Three shot on South Hanover Street in Brooklyn, Baltimore Police say

Darlene Munker had just stepped back into Clark’s Sports Shop, her father’s bait and tackle store, in Brooklyn after taking out the trash Sunday afternoon when she heard at least five gunshots, she said.

They might have been mistaken for firecrackers, she said, except the last one hit a steel pole by the front door with a ping.

“Pow! Pow! Pow! Pow! Pow!” said Munker, 59. “That’s when we came out and seen two Spanish guys limping up the street.”

The men, a 62-year-old and a 33-year-old, were two of the victims in a triple shooting just before 2 p.m. in the 3700 block of South Hanover Street, a few blocks from Patapsco Avenue, police said.

The third victim, a 26-year-old man, arrived at a nearby hospital soon thereafter with multiple gunshot wounds, police said.

Police did not identify the victims or give their conditions, but their wounds were not expected to be life-threatening, police said. No suspect description or motive was released.

Munker quickly helped the two men, who had been shot in the legs, into chairs in front of the store and called 911, she said.

“Did you get shot?” she said she asked them.

“Si, si,” she said one responded.

The shooting left a bullet hole in a crab box outside the front door, and a bullet ricocheted off the shop’s front door, she said.

Her 80-year-old father has owned Clark’s on the block for 45 years, she said. Munker’s brother, Don Clark Jr., said he’s seen the area deteriorate so much that the broad daylight shooting didn’t surprise him in the least.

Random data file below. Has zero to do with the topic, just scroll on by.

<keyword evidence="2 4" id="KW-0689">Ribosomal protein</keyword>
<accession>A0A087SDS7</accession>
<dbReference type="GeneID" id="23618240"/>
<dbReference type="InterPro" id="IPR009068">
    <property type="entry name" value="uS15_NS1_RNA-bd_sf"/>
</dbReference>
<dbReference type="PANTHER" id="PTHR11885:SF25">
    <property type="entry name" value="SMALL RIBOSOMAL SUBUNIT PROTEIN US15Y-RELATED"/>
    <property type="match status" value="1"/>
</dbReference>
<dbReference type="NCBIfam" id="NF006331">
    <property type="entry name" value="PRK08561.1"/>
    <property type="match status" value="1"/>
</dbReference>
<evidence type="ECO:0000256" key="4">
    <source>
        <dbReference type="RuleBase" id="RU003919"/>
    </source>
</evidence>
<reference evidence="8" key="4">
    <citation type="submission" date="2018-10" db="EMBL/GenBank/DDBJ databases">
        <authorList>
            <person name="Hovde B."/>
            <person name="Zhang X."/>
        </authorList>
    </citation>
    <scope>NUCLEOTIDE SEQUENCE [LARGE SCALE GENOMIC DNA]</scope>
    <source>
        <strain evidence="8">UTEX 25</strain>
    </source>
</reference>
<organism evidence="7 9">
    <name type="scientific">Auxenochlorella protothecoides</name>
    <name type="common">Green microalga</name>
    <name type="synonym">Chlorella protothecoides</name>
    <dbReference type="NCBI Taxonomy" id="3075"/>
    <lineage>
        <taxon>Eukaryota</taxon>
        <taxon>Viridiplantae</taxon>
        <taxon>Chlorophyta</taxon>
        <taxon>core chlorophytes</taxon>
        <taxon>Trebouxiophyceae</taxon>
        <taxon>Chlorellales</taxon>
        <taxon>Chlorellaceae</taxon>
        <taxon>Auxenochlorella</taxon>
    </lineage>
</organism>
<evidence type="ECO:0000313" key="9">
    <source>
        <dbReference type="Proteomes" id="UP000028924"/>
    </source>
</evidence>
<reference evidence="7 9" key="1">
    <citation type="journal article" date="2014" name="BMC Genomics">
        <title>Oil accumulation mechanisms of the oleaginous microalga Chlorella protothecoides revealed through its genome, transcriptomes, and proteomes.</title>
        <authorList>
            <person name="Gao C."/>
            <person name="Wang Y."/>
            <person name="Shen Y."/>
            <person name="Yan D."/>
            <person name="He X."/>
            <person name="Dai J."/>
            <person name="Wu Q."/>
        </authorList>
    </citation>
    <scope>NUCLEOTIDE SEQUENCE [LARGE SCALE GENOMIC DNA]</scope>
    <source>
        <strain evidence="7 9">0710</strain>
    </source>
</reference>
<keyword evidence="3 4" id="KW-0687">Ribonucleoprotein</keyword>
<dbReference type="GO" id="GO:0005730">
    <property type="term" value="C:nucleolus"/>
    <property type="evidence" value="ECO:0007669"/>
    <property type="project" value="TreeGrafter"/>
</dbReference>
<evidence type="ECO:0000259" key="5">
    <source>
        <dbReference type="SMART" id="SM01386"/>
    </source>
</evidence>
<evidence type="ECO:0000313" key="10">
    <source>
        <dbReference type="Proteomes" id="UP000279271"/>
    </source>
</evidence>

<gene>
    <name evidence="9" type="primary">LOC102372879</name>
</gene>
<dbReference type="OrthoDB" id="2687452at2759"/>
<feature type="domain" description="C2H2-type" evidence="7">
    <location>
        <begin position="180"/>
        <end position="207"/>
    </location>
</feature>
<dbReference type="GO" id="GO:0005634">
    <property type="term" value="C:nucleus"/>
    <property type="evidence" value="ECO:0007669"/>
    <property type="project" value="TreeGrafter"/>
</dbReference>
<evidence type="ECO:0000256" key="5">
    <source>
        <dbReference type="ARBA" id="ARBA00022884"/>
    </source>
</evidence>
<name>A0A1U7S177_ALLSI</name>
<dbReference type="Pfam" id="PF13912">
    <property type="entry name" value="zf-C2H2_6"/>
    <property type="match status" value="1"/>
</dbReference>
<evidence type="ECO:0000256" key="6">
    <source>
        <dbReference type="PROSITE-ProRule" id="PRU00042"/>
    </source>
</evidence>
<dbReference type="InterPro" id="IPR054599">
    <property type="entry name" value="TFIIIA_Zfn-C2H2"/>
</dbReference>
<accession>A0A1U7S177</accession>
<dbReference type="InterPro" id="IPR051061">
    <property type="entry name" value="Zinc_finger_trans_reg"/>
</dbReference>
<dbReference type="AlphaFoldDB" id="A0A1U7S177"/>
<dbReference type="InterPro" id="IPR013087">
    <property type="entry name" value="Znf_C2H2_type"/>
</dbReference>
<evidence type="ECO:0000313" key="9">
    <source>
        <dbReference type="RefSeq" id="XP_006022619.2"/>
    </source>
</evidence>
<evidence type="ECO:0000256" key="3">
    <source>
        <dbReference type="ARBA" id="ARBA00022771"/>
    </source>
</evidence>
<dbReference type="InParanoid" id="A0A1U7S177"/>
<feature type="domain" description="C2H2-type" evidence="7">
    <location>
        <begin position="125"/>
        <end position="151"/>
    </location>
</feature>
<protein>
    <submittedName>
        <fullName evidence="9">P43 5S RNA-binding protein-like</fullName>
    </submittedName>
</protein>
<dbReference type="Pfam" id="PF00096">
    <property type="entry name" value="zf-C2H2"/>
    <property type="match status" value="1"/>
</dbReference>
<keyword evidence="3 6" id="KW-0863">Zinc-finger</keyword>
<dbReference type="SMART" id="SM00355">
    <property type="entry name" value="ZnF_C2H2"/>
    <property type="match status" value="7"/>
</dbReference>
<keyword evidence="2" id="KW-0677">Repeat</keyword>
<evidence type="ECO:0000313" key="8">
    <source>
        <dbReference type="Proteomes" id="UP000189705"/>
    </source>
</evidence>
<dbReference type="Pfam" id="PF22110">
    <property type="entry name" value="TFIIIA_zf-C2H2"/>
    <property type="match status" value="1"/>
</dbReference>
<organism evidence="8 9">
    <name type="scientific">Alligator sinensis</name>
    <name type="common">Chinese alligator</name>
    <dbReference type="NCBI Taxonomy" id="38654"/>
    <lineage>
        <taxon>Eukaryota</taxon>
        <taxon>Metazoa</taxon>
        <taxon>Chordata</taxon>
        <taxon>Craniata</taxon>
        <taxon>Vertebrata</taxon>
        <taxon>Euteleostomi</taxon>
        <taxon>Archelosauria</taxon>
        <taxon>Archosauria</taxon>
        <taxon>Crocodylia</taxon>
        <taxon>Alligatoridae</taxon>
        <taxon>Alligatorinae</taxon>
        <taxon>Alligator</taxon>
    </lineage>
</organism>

The drugs have become so prevalent, he said, “it’s like going to WalMart.”

“It’s commonplace,” Clark said. “It’s a damn shame, but that’s what it is.”

Across the street, Charles Hynes, a lifelong Brooklyn resident, watched detectives and crime scene technicians searching the pavement for shell casings and other evidence.

Police sometimes camp out on the street, cooling things down, he said, but once they’re called to other areas, the drug trade springs right back up.

“I watch it, I see it, but what can you do?” the 55-year-old said. “If you intervene, you get your house shot up.”

Donna Cade, 47, another nearby resident, said she’d been talking to her neighbor when she heard the gunshots. She nodded her head as Hynes spoke, and said Brooklyn struggles with a “severe gang infestation.”

“It’s sad when you live in a neighborhood when you can distinguish between fireworks and gunfire," she said. “This has been an ongoing problem for years.”

“I remember the days when, when people had a disagreement, they went out back and duked it out,” Cade added, raising her fists in a mock fighting pose. “Then they shook hands and one of them bought the other one a beer.”

Tia Coates, 37, said she wished for those days, too.

“You could have a nice, pleasant day,” she said. “Now you’ve got to tell your people where you’re going when you go to the store.”

Munker said she felt lucky to have been inside when the shooting happened.

“Someone was looking out for me,” she said.

Citywide shooting detectives are investigating. Anyone with information is asked to call 1-866-7LOCKUP.

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